Before any of these signs manifested, however, no one could tell. He would simply be awfully quiet, deep in thought, his face flushed. And doodling.
Cobarrubias’ concept and subsequent deal with Nes was to cast unknowns in a loose narrative that would paint a more respectable picture—better than as parloristas, beauty conteseras, or altogether aimless misfits— of the Filipino gay man’s life and struggles, but in a form that would be the opposite of a tearjerker. The audience should be laughing and tapping their feet under tables to the beat of famous songs, maybe even singing out loud, why not!
Thus, the grueling tryouts. Thus the shoe flying past some ears. Thus, water spilled from pitchers shoved off the auditioner’s table at least once a day.
Olive Owel was almost grotesquely skinny, a cartoon character in the flesh and unapologetically gay
Out of the brazen dozen who made the grade, Nestor found a star and named him “Olive Owel.”
Olive Owel was almost grotesquely skinny, a cartoon character in the flesh and unapologetically gay. “Lipsynching” was the coveted skill of the times and he had that in spades. OO, as we soon started calling him offstage, brought the house down really early on every performance night, exactly three numbers into the show. Maybe This Time, from Cabaret, was never the same again for Liza Minnelli diehards across all known gender assignments. I could have become president of a national fag hag association owing to, if nothing else, my position of proximity to this production.
If Nes was trying not to play favorites, he super-failed. OO was his pride and joy. Some nights, even before the unlikely diva opened that impressive mouth, the director would start shaking in his chair somewhere in the back near the lights and sound system, and finally explode in laughter, on cue, with “… it’s gonna happennnn, happen some tiiiiime… maaaaybe this time…” Olive would be a disheveled wreck by then, but nonetheless reveling in the applause and wild hooting prompted by Nes’ reaction.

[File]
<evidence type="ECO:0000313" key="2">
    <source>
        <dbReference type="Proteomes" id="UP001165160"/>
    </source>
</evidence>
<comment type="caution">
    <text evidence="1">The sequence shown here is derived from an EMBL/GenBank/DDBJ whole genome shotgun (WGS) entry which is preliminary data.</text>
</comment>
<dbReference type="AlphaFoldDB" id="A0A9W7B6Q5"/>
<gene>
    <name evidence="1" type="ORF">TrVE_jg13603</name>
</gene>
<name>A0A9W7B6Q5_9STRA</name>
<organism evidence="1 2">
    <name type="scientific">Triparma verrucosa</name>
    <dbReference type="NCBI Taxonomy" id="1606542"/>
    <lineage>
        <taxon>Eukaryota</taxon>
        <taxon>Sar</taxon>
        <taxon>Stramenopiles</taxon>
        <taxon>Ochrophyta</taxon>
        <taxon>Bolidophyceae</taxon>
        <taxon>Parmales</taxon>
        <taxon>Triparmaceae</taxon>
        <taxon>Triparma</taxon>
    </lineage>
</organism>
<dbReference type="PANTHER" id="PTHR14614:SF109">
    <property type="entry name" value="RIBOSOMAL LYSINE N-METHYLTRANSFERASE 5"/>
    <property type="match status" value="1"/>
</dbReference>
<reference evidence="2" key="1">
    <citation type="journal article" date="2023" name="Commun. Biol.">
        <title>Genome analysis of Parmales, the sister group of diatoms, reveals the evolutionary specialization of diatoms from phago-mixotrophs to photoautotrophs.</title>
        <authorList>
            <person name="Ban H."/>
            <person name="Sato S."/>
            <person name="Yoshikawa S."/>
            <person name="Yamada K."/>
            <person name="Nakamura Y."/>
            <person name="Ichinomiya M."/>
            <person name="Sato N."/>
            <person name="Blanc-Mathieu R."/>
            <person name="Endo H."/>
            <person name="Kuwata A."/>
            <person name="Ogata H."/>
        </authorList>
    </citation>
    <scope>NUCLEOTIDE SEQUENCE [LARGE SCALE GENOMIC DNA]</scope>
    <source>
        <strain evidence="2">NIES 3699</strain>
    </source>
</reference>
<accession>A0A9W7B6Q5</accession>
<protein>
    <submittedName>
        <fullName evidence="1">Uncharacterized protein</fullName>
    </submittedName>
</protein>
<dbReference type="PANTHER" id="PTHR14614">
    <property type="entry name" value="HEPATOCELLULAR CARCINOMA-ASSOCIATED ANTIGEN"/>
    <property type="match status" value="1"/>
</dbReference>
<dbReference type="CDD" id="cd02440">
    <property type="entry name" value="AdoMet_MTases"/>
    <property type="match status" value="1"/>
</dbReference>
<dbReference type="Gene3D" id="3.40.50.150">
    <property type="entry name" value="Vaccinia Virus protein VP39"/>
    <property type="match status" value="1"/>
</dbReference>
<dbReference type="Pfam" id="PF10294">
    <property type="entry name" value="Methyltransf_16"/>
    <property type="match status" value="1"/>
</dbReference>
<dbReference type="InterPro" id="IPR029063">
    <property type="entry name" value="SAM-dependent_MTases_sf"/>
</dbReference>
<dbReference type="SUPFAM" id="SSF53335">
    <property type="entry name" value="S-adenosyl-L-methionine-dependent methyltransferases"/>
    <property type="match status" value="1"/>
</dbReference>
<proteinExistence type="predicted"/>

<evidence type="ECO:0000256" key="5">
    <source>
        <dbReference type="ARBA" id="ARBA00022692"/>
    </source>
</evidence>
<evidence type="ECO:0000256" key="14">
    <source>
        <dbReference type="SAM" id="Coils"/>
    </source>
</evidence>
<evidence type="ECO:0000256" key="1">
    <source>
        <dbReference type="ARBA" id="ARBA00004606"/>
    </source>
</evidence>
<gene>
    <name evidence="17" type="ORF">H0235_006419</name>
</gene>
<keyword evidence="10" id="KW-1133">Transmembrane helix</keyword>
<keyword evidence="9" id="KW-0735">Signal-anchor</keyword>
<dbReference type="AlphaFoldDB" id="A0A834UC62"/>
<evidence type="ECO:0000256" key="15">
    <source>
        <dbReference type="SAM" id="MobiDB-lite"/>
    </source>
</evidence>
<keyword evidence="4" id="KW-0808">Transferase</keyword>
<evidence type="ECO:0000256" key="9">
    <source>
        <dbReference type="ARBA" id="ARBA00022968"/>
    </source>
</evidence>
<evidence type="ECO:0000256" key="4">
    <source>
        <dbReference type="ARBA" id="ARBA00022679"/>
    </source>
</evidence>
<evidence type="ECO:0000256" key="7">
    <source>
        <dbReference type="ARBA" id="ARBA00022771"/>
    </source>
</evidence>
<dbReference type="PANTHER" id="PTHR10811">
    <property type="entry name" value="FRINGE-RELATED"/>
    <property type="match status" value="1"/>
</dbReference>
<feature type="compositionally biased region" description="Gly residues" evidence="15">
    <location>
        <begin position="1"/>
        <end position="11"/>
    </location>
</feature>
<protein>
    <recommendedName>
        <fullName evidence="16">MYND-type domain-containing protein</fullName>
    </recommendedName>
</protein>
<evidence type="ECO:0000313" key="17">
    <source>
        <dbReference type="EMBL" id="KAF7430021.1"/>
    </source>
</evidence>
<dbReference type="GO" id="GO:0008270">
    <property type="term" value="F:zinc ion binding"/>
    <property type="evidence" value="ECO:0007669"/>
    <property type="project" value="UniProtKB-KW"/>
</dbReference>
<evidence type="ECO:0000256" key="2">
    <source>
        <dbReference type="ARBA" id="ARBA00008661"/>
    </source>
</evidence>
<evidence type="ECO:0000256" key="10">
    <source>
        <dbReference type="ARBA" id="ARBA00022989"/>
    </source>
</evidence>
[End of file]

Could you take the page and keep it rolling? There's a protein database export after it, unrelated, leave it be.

For the boys, that was an unmistakable stamp of approval worth aspiring to with every performance. To be fair, a few others succeeded now and then. There was Lito, the statuesque one and best-looking woman of the lot, another crowd favorite with Big Spender, which he killed each time on six-inch heels; and George, who dished out a mean Monroe with Diamonds are a Girl’s Best Friend.
The show was such a huge hit, El Pueblo was turning away people at the door just 10 weeks in.
Close Encounters ran for almost a year, three times weekly. Nes mandated almost daily rehearsals, so the boys were assigned one large hotel room to share. It was fun at first.
Then stuff started disappearing and the atmosphere clouded over. No more girlie chitchats and, intermittently, there was open animosity. I was not part of the room share; I knew these only because my contributions to the production as a hotel exec included checking on them and attending to their needs, making sure their demands were reasonable. This entailed regular drop-ins and brief hi’s/ how-are-you-today’s. Soon enough, I was deep into a crash course on Parallel (Gay) Lives.
Lost support hose, deodorant sticks and surgical tape rolls triggered the most bitter word wars in a language that I quickly had to learn. And why was surgical tape so vital to their existence? I learned that before I learned the language, and I understood, absolutely. They had to wear very tight-fitting costumes and their front sides had to be perfect planes. Accidents involving a specific part of the male anatomy were verboten.